The European Commission has updated the 2017 work programme of Horizon 2020, the EU’s research and innovation scheme. Spanning seven years (2014 to 2020) and working with an overall budget of €77 billion, Horizon 2020 is the biggest EU research and innovation funding programme ever.
The Commission confirmed on 25 July the calls and other actions of the second year of the two-year work programmes setting out funding opportunities for 2017. The calls and other actions under the current work programme updates have a budget of €8.5 billion. All the calls and related information are published on a single portal.
“The response to the Horizon 2020 calls has been immense, with around more than 90,000 eligible proposals submitted in the past two and a half years,” said Carlos Moedas, Commissioner for Research, Science and Innovation.
“We are now giving innovation an additional boost by making open research data the norm: from now on, the scientific community and innovative businesses can access research information more easily and affordably.”
He was referring the current Open Research Data Pilot that will be extended to cover all thematic areas of Horizon 2020, making open research data the default setting. However, projects where research data cannot be open will have the possibility to opt out of the pilot.
Among the key priorities in 2017 will be around €1.45 billion of funding to small and medium-sized enterprises (SMEs), including €438 million through a dedicated instrument which should benefit over 1000 highly innovative SMEs.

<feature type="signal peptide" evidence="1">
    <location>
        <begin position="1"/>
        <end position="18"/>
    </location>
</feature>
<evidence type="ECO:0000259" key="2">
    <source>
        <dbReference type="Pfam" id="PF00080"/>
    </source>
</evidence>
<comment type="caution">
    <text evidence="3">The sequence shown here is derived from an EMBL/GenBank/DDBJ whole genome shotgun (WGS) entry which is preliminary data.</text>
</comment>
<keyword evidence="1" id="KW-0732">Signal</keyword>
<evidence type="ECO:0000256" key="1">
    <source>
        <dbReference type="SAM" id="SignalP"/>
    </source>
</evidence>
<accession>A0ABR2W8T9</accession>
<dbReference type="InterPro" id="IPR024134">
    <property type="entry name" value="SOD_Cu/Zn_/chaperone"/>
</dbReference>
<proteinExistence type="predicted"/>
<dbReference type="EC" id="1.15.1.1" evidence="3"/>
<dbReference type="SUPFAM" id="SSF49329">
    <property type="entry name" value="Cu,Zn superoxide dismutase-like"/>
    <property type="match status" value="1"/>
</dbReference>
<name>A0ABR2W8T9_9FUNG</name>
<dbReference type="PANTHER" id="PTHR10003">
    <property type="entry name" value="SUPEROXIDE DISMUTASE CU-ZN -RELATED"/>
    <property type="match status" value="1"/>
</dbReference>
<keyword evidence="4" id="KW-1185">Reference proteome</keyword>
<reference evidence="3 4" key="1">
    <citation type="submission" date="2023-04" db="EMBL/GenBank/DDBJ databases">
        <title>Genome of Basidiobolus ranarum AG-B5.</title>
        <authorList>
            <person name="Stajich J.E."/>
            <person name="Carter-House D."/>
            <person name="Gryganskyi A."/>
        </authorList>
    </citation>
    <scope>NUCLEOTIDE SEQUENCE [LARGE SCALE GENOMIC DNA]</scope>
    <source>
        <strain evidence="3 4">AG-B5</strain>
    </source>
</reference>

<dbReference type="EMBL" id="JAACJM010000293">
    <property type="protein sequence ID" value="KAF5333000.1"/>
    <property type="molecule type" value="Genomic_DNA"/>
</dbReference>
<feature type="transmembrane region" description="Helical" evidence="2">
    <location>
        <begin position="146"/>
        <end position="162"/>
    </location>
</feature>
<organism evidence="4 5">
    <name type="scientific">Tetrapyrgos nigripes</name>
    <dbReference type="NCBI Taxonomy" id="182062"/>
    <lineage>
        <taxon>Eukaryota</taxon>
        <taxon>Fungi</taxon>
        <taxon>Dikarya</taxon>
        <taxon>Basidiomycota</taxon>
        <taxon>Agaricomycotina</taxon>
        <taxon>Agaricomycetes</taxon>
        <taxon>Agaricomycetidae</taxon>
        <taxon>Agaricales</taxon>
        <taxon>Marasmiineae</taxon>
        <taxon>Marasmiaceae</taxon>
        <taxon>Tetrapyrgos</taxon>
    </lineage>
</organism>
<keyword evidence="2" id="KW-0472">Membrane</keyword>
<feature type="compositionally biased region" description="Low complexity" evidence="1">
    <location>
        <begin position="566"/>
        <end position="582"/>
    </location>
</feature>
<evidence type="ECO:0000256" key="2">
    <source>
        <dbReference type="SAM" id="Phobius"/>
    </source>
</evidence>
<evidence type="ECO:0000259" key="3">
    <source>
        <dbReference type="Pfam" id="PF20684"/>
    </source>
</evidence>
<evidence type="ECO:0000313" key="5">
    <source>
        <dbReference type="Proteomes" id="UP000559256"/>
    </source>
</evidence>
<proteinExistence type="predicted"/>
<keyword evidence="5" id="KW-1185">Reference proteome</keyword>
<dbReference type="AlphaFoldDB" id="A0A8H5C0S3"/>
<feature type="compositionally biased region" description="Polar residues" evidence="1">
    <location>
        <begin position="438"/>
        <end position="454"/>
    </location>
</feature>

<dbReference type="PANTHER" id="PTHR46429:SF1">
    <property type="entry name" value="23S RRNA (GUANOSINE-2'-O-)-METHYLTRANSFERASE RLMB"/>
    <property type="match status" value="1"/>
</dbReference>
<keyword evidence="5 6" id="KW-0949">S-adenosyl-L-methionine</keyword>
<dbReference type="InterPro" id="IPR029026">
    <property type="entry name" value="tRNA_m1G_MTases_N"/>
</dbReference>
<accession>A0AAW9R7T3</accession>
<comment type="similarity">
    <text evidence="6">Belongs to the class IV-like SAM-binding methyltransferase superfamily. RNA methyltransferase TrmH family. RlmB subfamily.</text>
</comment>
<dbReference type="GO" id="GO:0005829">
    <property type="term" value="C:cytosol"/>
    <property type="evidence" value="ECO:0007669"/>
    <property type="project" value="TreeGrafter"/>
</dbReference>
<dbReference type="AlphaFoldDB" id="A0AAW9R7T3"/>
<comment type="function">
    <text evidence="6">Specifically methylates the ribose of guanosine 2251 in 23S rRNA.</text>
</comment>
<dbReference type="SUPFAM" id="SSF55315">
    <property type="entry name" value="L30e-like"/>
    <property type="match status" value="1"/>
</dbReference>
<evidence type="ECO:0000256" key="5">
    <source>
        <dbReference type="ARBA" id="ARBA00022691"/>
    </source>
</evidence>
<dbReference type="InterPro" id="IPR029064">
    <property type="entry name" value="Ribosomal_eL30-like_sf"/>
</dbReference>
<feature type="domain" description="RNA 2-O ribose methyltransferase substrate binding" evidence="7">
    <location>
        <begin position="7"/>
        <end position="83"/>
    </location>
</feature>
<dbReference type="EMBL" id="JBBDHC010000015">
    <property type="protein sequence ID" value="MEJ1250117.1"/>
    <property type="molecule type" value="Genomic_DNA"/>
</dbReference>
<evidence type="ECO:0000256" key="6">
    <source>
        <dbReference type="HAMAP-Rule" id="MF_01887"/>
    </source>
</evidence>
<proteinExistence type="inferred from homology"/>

Furthermore, through the European Research Council (ERC), the best researchers will be able to investigate the best ideas that could lead to innovative growth-enhancing breakthroughs. In 2017 alone, almost €1.8 billion – worth around 1000 grants – will be available through ERC calls.
The Commission underlines that the programme also reacts to topical developments by reinforcing research into migration. The €11 million package of migration actions aims to bring together pertinent research communities to map, assemble and synthesise currently running migration research in Europe.
It will compare national asylum laws and policies, including their implementation under stress, and identify ways for more harmonisation. It will also make policy recommendations on how to facilitate labour market integration of migrants.
The Fight against crime and terrorism part of the Security calls, with a budget of €49 million, will develop new ways of fighting and preventing organised crime and tackling terrorist ideas and beliefs, while guaranteeing fundamental rights and values.
Funding opportunities under Horizon 2020 are set out in multiannual work programmes, which cover the large majority of support available. The work programmes are prepared by the European Commission. Two year work programmes announce the specific areas that will be funded by Horizon 2020.
Most of Horizon 2020 supports collaborative research projects where at least three organisations from different countries form a consortium.
The online Participant Portal can be used as a calendar for the calls for proposals (‘calls’), to be published during the year. The Participant Portal is an entry point for electronic administration of EU-funded research and innovation projects, and hosts the services for managing proposals and projects throughout their lifecycle.
The Brussels Times